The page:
A Peace-Positive Approach to Natural Resource Management in Liptako Gourma
Supporting sustainable peace in the transboundary region of Mali, Burkina Faso, and Niger
Disputes over the ownership of, access to, and benefits from natural resources such as land for farming or itinerant livestock herding, water points, mineral resources, and forests – including protected areas – drive and prolong violent conflict in the Liptako Gourma border region between Mali, Burkina Faso and Niger. These countries have been battling increasingly widespread jihadist insurgencies since 2015 and have also experienced severe political instability, with five coup d’états across the three countries since 2020.
Just as the mismanagement of natural resources can drive conflict, better management of natural resources can support peace. These root causes are also exacerbated by the dynamics of climate change and environmental degradation. This paper outlines the rationale, principles, and entry-points for peace-positive natural resource management in the Liptako Gourma region. ‘Peace-positive’ approaches can foster non-violent ways to resolve disputes
over who has control over, access to and benefits from resources, reassert the role of the state and/or traditional authorities in resolving resource disputes, support ‘infrastructures for peace’ (i.e. the social norms and institutions that help to prevent and resolve violence), and address core factors behind livelihood insecurity in the Liptako Gourma region.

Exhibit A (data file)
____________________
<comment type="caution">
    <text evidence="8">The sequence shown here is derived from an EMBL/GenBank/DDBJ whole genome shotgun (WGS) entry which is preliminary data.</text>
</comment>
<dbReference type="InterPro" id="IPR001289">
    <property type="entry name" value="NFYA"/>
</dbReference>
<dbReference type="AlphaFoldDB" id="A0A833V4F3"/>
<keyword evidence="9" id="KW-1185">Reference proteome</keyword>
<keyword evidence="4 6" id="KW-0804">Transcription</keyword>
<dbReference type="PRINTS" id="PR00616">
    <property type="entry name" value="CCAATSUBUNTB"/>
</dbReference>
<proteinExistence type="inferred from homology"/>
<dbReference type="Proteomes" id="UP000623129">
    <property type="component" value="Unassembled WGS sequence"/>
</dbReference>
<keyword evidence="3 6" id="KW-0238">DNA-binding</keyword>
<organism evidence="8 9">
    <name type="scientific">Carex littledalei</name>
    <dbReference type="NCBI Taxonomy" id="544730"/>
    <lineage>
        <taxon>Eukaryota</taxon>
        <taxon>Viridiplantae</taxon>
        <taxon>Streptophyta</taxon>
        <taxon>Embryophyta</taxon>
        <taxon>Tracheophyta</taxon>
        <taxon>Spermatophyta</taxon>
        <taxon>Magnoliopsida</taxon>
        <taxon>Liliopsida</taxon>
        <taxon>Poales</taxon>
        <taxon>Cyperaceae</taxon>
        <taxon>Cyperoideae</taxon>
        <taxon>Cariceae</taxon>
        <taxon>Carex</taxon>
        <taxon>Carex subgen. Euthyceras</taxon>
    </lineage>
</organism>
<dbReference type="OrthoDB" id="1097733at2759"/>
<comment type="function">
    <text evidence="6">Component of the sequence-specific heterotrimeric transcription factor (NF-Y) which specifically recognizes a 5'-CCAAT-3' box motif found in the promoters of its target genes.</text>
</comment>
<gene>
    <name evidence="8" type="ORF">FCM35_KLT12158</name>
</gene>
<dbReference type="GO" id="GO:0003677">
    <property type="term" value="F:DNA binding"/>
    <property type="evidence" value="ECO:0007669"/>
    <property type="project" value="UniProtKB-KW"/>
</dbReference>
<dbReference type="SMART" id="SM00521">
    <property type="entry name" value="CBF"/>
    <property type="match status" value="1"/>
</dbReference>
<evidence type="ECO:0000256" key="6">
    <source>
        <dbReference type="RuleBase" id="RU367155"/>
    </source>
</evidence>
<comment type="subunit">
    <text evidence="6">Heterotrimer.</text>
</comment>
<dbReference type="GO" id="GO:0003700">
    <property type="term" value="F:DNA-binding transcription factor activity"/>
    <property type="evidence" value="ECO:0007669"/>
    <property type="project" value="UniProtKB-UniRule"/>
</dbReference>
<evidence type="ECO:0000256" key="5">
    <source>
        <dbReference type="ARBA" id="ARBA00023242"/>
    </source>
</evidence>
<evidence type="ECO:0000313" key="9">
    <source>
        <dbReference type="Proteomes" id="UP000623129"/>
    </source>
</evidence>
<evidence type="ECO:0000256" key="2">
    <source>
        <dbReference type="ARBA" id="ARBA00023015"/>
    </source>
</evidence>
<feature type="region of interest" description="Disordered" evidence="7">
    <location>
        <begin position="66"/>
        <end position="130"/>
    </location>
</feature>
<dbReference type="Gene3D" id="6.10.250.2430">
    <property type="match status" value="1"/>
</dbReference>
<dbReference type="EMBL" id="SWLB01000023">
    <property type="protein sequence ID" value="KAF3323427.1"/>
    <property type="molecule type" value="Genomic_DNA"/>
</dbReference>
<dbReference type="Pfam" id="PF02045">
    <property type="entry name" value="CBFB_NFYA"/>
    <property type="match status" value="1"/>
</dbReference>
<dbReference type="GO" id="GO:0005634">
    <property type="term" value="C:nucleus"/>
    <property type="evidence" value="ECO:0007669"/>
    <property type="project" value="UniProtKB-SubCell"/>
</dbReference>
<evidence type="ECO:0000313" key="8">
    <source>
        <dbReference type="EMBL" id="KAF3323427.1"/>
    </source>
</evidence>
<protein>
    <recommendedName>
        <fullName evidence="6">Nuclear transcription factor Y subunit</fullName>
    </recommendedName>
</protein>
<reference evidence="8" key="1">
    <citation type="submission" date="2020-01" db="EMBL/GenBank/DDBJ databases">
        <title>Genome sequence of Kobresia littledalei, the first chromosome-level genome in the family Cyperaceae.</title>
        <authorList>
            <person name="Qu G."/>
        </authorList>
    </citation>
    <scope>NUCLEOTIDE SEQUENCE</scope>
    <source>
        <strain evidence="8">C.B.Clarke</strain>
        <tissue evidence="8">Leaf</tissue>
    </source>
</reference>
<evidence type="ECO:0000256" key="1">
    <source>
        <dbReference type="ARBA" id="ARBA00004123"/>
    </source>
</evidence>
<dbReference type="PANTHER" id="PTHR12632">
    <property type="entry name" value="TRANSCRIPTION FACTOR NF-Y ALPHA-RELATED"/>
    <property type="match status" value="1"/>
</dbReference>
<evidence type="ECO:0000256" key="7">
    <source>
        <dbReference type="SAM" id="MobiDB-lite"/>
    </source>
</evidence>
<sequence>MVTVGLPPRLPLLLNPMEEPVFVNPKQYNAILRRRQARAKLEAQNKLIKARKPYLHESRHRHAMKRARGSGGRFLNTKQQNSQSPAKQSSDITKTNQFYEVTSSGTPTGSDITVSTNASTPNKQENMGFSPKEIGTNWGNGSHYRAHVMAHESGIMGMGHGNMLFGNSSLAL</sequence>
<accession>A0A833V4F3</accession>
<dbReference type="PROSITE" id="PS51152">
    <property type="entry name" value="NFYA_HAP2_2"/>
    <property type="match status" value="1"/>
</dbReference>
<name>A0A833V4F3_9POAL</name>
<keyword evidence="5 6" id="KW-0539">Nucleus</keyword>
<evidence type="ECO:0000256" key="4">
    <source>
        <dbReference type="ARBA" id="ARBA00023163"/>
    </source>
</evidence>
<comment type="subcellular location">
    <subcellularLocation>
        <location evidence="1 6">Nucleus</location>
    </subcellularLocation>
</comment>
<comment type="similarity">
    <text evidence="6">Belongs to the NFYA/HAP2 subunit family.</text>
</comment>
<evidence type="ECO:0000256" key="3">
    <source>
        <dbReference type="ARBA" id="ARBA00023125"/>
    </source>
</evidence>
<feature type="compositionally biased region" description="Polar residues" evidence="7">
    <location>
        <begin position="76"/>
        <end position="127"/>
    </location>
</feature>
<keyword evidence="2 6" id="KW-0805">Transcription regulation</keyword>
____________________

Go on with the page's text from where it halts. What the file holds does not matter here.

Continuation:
This paper is not a “roadmap” and nor it is meant to be provide a “silver bullet”. Moreover, peace-positive natural resource management alone cannot resolve deeply rooted political, economic and social governance issues nor deliver lasting peace to this region. In the face of the extreme levels of violence present in some areas of Liptako Gourma, peace-positive natural resource management may be more effective as a conflict prevention mechanism
ensuring that high-intensity conflict doesn’t spread further, and to support coping and resiliency mechanism, as well as a means to accompany transitions towards stability.
The following is a collection of principles, best practices, and programmatic entry points to inform the participatory, multilevel design of such a strategy by local, national and regional actors in Mali, Burkina Faso and Niger as well as their international partners to better govern natural resources in the Liptako Gourma region. The hope is that these incremental changes, in conjunction with environmentally-informed mediation strategies – outlined in the
accompanying strategic note – may ultimately contribute to more grounded mediation efforts, and to more sustainable and lasting peace in this troubled region.